diarrhea Sens : CM Head : T: 37. Nose: NGT. retraction(-).8 Lactic acid : positive CRP : pH/pCO2/pO2/HCO3/TCO2/BE/SaO2= Blood gas : 7.85kg A P Eye: light reflex (+/+).9/0.crackles (-/-) Abdomen: Soepel.5/ 97.9% within 20’ (D-21) . reg. seizure(+).1 MCV/MCH/MCHC/RDW = 73. CRT<3” BP: 100/60mmHg CBC : Hb/RBC/WBC/PLT/HT = 12/4.8 Procalcitonin: >100.Phenobarbital inj.Paracetamol 3x100mg .5mg . intercostals space clearly seen. Thorax : Symmetrical fusiformis. Ear and mouth: within normal limit.2cc .Gentamicin zalf .IVFD D5% NaCl 7gtt/I (micro) .2/25. RR: 24 tpm.1/0. 2mg/6 hour/iv .6/133/2. MD 25mg/12 hours/iv in 10cc NaCl 0.Amikacin 160mg/hr in 50cc D5% within 30’(D-7) .7/25.Pediasure 110cc/3 hours/NGT .6 Encephalitis + Post laparatomy (D-25) a/i Ileosecal invagination + Bronchopneumonia + Severe Malnutrition type marasmus + Sepsis ec Acinetobacter baumanii .63x106/14.3 Electrolyte: Ca/Na/K/Cl/Mg/Ph : 8. murmur (-).34 S O Fever(+).1/-5.Ketorolac inj.O2 ½-1 L/i .9% within 20’ (D-21) .15x103/74x103/34. stoma(+).4/17.2/19.Ranitidine 9mg/8 hour/iv . peristaltic(+)N.403/29.9/104.3 N/L/M/E/B = 73.7/106/8.8oC W: 8.9/35.9/1.1/18.Diet F100 160cc/3 hours NGT + Mineral mix 3.75/2.00 3.Citrizine 1x2. MD 25mg/12 hours/iv in 10cc NaCl 0.Head elevation 30o .Folic acid 1x1mg .3/8. nasal canule.Ferry syr 1x CthI .Resomal 50-100cc/times diarrhoea .Phenitoin inj. Liver and Spleen: unpalpable Extremity: Pulse: 124bpm. reg. feces(+). reg . HR: 124bpm. isochoric pupil. pale inferior conjunctiva palpebra (-/-).Candistatin drop 3 x gtt II .

Thorax : Symmetrical fusiformis. murmur (-).IVFD D5% NaCl 7gtt/I (micro) . Acinetobacter baumanii .Ketorolac inj. nasal canule.Check blood gas 19th October 2012 Fever(-).Phenitoin inj. isochoric pupil. intercostals space clearly seen.5kg A P Face: old man face (+) Eye: light reflex (+/+).9% within 20’ (D-22) .9% within 20’ (D-22) .5oC W: 8. seizure(-). peristaltic(+)N. diarrhea(+) Sens : CM T: 37. retraction(-).35 18th October 2012 S O Fever(-). reg . Ear and mouth: within normal limit. HR: 122bpm.5oC W: 8. CRT<3” BP: 110/80mmHg Encephalitis + Post laparatomy (D-28) a/i Ileosecal invagination + Severe Malnutrition type marasmus + Sepsis ec. seizure(-). diarrhea(+) Sens : CM Head : T: 37.5kg S O . reg. feces(+). RR: 22 tpm. MD 25mg/12 hours/iv in 10cc NaCl 0.Amikacin 160mg/hr in 50cc D5% within 30’(D-8) . MD 25mg/12 hours/iv in 10cc NaCl 0.Head elevation 30o . pale inferior conjunctiva palpebra (-/-).Phenobarbital inj.crackles (-/-) Abdomen: Soepel. Nose: NGT.O2 ½-1 L/i . 2mg/6 hour/iv . Liver and Spleen: unpalpable Extremity: Pulse: 124bpm. stoma(+). reg.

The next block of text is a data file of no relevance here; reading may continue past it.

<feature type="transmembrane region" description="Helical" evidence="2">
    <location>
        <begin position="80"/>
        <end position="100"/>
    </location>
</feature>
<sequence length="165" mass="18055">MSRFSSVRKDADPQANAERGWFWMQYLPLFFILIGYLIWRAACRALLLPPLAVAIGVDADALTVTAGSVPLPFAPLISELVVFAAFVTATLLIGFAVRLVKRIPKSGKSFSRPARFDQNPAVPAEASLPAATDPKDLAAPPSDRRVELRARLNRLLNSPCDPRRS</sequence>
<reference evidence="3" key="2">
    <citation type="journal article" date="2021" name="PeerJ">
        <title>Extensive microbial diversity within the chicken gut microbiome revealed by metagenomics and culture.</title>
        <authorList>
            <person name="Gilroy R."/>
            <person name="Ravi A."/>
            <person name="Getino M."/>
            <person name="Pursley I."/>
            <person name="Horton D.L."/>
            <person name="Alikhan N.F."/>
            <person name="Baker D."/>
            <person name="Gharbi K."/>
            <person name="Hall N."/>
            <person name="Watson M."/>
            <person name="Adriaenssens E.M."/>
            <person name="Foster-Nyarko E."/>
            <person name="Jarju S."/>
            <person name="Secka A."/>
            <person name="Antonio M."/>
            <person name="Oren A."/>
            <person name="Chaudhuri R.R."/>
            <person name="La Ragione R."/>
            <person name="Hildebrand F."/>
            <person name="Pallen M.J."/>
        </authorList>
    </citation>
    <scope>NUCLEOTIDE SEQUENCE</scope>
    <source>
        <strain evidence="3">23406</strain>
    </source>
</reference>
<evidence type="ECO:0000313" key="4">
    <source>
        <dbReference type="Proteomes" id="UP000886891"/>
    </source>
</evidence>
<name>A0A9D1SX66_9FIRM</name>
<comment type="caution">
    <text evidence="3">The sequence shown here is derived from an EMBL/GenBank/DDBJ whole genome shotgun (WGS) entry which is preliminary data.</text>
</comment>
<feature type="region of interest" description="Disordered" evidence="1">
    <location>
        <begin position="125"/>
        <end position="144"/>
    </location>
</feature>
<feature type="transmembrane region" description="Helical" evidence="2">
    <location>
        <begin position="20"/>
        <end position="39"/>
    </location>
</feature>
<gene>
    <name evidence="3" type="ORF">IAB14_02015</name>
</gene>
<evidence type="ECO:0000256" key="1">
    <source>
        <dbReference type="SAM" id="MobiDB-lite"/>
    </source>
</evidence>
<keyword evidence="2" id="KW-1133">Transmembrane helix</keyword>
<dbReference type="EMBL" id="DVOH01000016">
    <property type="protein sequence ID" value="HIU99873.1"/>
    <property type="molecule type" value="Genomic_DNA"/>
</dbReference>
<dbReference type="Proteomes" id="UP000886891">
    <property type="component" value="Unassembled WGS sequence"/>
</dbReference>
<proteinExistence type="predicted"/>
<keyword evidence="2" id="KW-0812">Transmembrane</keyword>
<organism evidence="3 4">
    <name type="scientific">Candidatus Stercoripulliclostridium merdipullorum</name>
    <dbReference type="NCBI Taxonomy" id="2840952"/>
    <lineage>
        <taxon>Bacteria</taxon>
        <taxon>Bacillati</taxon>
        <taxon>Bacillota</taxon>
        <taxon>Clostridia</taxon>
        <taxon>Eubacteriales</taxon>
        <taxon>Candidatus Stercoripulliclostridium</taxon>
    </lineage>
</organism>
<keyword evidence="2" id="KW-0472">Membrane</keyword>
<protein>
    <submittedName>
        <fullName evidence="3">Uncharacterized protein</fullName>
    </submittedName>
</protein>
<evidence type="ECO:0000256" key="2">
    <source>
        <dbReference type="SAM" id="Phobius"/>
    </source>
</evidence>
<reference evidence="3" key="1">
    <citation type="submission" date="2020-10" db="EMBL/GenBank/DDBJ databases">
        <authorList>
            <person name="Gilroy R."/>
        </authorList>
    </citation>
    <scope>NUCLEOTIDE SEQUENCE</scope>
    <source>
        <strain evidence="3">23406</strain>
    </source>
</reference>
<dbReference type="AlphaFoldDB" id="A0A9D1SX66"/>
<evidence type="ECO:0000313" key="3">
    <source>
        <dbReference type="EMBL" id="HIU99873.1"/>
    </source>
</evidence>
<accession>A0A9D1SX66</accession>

nasal canule. reg . reg . Liver and Spleen: unpalpable Extremity: Pulse: 160bpm. Nose: NGT. intercostals space clearly seen.1/190. Nose: NGT.9% within 20’ (D-23) .O2 ½-1 L/i .9/ 99. isochoric pupil.crackles (+/+) Abdomen: Soepel. reg. murmur (-). diarrhea(-) Sens : CM Head : T: 37. Liver and Spleen: unpalpable .Amikacin 160mg/hr in 50cc D5% within 30’(D-9) . murmur (-). HR: 120bpm. stoma(+). pale inferior conjunctiva palpebra (-/-).Phenobarbital inj. stoma(+). RR: 40 tpm. reg. Ear and mouth: within normal limit. seizure(-). Thorax : Symmetrical fusiformis.4 Encephalitis + Post laparatomy (D-29) a/i Ileosecal invagination + Severe Malnutrition type marasmus + Sepsis ec.3/18.75kg : S O Face: old man face (+) Eye: light reflex (+/+).Ketorolac inj. Acinetobacter baumanii . RR: 38 tpm. isochoric pupil.Head elevation 30o .36 Head A P Face: old man face (+) Eye: light reflex (+/+). Thorax : Symmetrical fusiformis.7/17. feces(+). nasal flare (+) intercostals space clearly seen.9% within 20’ (D-23) .IVFD D5% NaCl 7gtt/I (micro) . peristaltic(+)N. reg. HR: 160bpm.Carbamazepin 3x15mg (D-1) 20th October 2012 Fever(+). retraction(-). CRT<3” BP: 150/120mmHg Blood gas pH/pCO2/pO2/HCO3/TCO2/BE/SaO2= 7. MD 25mg/12 hours/iv in 10cc NaCl 0.9oC W: 8. feces(+).crackles (+/+) Abdomen: Soepel.Phenitoin inj. retraction(-). nasal canule. pale inferior conjunctiva palpebra (-/-).376/30. 2mg/6 hour/iv . Ear and mouth: within normal limit.2/-6. MD 25mg/12 hours/iv in 10cc NaCl 0. peristaltic(+)N.